When you have a real passion for a particular sport or game, you’ll find a variety of unconventional ways to practice and improve. Take tennis, for example. It can be played with nothing more than a racquet, a tennis ball and a wall. The wall acts as the unforgiving competitor. Players work to hone their footwork, forehand and backhand strokes, while the unmoving opponent returns their serves and strikes. To zero in on accuracy, the tennis lover can easily paint or draw a target on the wall. Just playing against the wall for a few hours each week can quickly lead to noticeable improvement.
Some free education
It doesn't cost a dime to practice against a wall and learn the lessons it offers. In fact, it's how many of the tennis greats sharpened their skills. Unquestionably, proper coaching is essential in helping tennis players mature and advance, but not all lessons take place on the court.
When you play against the wall, you take what you’ve learned from your coaches and apply it on your own. You're arguably playing against the best tennis player in the world because the wall is undefeated. You can never beat the wall—nobody can! All you can do is practice, and then practice some more.
To practice effectively, you need a ball paced to your playing abilities. If you are a beginner, you will find that a yellow tennis ball moves too fast and bounces too high to allow you to focus on technique. I recommend starting with a rally progression game in order to move from foam to green.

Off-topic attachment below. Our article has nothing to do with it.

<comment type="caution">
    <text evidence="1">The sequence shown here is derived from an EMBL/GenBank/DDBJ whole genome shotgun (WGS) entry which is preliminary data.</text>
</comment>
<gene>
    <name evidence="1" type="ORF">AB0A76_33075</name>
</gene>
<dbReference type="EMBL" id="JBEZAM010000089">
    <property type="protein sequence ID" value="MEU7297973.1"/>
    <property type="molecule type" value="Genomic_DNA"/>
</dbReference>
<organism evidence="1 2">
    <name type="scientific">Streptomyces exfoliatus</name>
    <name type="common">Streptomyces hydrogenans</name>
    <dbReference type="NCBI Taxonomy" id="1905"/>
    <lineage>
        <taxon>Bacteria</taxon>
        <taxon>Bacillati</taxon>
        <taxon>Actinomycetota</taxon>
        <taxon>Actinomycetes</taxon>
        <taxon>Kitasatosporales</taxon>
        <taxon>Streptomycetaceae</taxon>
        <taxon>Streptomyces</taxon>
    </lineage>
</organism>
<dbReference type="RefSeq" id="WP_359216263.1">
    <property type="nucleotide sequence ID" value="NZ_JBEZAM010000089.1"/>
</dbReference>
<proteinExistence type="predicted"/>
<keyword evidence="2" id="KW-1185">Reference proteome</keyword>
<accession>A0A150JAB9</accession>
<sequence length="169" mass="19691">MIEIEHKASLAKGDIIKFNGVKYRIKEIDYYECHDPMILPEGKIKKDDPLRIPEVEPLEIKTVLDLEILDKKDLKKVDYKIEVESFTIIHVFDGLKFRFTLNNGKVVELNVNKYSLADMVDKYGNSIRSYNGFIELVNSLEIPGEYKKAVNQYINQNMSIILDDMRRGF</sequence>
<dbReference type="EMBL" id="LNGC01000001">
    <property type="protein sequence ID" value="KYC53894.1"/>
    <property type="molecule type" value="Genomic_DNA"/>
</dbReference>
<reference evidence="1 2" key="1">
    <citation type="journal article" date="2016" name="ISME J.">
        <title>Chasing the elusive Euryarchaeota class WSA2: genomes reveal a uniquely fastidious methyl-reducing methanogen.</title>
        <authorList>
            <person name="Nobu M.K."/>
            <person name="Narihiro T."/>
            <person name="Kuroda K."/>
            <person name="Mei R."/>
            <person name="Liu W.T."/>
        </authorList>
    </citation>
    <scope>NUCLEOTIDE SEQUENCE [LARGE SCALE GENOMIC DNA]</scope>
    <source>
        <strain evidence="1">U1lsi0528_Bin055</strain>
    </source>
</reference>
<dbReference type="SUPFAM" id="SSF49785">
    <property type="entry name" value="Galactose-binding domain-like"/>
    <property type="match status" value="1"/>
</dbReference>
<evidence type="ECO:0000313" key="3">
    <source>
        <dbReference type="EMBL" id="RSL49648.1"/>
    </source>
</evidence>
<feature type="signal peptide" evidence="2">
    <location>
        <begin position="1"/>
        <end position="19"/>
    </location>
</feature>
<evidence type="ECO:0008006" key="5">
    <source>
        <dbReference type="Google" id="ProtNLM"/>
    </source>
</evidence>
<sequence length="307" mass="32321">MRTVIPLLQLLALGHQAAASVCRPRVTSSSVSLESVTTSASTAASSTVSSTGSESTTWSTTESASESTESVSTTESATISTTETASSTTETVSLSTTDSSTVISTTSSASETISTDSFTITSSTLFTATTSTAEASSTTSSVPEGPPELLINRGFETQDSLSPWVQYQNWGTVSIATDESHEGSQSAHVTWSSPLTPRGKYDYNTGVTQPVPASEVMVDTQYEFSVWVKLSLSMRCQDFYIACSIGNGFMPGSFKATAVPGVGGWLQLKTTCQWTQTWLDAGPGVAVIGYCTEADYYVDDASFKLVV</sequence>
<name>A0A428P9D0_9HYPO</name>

Preparation to be your best
With practice, you can improve your concentration, desire, determination and discipline. Using the wall helps to build muscle memory and improve the speed at which you play. And the practice you put in with the wall will show as you step on to the court to compete against an actual player.
The other essential tool for tennis success is "The Three Ds,” a trio of crucial attributes for any rising tennis player.
►Desire: The fuel to become the best player you can be.
►Determination: The degree of effort that you're willing to put in to accomplish this goal.
►Discipline: Having the mental concentration and will to stay on track toward your tennis goals.
So get started. Use the wall … go to the wall … hit the wall, and beat your own best expectations.